Denise Chong

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Denise Chong

Published books

TitleExtended titleYear of Publication
The Concubine's Children1994
Lives of the Family2013

A third generation Chinese Canadian, Chong was born in Vancouver, British Columbia on 9 June 1953,and was raised in Prince George.She studied economy at the University of British Columbia (UBC) earning her bachelor degee in 1975. She received an MA from the University of Toronto in 1978.

Denise Chong has published three non-fiction books of literary non-fiction and edited one compilation of short stories. Because of the importance of the Canadian historical research in Chong's first book, a memoir of her family, The Concubine's Children, she has become "renowned as a writer and commentator on Canadian history and on the family." This book, one of the first non-fiction narrative accounts of the Chinese in Canada, was a Globe and Mail best seller for ninety-three weeks.

That Denise Chong's work has been important to the study of Canada is also reflected by the fact that a speech that she gave for Citizenship Week in 1995 entitled "Being Canadian" has been widely anthologized, including in the books Who Speaks for Canada: Words that Shape a Country by D. Morton and M. Weinfeld (1998) , and Great Canadian Speeches by D. Gruending (2004).

Chong's emphasis on the voices of women, as well as her particular brand of nationalism (which is more than a little critical), are both reflected in her edited compilation The Penguin Anthology of Stories by Canadian Women. That many of the authors published in this anthology are also women of transnational identities is a reflection of Denise Chong's concern for the multicultural quality of being Canadian. In Chong's own words, "Canadian citizenship recognizes differences. It praises diversity. It is what we as Canadians choose to have in common with each other [....] How we tell our stories is the work of citizenship". In her Introduction to the anthology, Chong highlights what attracted her to the stories, seeming to also articulate one of the strong characteristics of her own writing: "The plot that interested me was life lived in the chaos and uncertainty of everyday happenings and relationships." All of Chong's books evoke such "everyday happenings and relationships" amidst the extraordinary circumstances of war, communism, immigration, and racism.

Denise Chong's second book, The Girl in the Picture, about the iconic Vietnamese napalm victim, was also groundbreaking, in its portrayal of everyday life in war-torn Vietnam. Her most recent book was released on 29 September 2009 by Random House Canada. Egg on Mao: The Story of an Ordinary Man Who Defaced an Icon and Unmasked a Dictatorship is Chong’s first book in a decade. Egg on Mao tells the story of Lu Decheng, a bus mechanic, who, with two friends, challenged his family's communist allegiance by defacing a portrait of Chairman Mao Zedong during the 1989 protests in Tiananmen Square. In an interview about this story exploring human rights in China, Chong said, "It was a very Chinese act. In the West, we would view something like this as a quixotic and think how naive these men were. But in China, it's your only gesture. Of course they were naive. But you have to balance the futility of the gesture against the weight of repression... people are willing to make a futile gesture for the nobility of having acted."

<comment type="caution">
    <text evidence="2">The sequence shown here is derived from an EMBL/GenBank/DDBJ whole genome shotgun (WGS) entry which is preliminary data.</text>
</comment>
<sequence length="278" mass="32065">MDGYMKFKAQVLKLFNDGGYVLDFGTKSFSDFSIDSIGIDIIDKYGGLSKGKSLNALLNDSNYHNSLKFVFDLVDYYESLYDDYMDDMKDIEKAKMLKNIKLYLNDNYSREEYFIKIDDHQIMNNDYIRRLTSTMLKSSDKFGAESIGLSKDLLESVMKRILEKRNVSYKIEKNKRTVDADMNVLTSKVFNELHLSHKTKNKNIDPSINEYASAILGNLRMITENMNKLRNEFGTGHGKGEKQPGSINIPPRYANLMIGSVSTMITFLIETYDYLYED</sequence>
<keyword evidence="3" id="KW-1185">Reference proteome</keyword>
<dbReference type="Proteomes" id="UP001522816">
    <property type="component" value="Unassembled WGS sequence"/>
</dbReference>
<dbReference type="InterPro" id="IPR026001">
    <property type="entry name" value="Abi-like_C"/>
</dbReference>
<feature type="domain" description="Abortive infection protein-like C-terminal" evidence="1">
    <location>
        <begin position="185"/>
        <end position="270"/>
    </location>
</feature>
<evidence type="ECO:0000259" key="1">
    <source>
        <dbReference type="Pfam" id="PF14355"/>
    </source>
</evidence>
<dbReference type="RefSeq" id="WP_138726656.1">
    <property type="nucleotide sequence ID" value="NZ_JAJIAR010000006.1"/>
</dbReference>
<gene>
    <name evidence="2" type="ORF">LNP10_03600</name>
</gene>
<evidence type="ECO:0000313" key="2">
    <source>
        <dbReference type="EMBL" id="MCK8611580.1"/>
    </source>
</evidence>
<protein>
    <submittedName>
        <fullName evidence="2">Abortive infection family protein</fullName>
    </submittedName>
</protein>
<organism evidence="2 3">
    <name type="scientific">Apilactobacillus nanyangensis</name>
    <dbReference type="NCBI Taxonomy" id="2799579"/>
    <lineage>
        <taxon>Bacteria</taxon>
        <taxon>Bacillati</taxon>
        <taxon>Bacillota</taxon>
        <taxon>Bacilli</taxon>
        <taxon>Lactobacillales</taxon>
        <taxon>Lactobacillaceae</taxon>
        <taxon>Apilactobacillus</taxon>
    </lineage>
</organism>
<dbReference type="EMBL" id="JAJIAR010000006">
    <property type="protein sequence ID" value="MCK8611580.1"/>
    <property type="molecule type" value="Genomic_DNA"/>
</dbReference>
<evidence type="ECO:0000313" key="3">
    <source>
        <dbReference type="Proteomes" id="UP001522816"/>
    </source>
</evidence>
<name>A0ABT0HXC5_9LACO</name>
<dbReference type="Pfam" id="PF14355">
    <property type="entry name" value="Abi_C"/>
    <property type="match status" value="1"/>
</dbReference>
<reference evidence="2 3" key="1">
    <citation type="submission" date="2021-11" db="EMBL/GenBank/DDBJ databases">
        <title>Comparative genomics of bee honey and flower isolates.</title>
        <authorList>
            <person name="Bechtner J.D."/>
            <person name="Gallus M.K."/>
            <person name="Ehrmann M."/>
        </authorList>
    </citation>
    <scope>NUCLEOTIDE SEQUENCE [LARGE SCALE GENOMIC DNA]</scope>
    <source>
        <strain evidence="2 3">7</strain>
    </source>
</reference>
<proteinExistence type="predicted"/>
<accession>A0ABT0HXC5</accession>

In addition to continuing her career as a writer, Chong serves on the boards, task forces, and committees of several organizations including the Task Force on the Participation of Visible Minorities in the Federal Public Service, the National Advisory Board on Culture Online, and the McGill Institute for the Study of Canada.

Denise Chong lives in Ottawa, Ontario, with her husband, CTV reporter Roger Smith, and her two children, Jade and Kai. She received honorary doctorates from York University in October 2007, Bishop's University, and the University of Northern British Columbia.

In 2014, she was instrumental in taking the lead in collecting many significant publications from Chinese Canadian writers donated to the Canadian Studies Library at the Beijing Foreign Studies University, Beijing, People's Republic of China.

This university now has the largest collection of Chinese Canadian publications and films in the world.

More than 20 books by noted children and adult writer, Paul Yee are catalogued there [1], including his acclaimed Roses Sing on New Snow (1990).

This book was produced into a 7 minutes, 4 seconds National Film Board animated film in 2002. [2]

The BFSU Canadian Studies Centre contact for this valuable and significant collection was Lecturer Wenli Wang. Visit the Canadian Studies link; [3]

For more information about this publication largess, contact Lecturer Wang at

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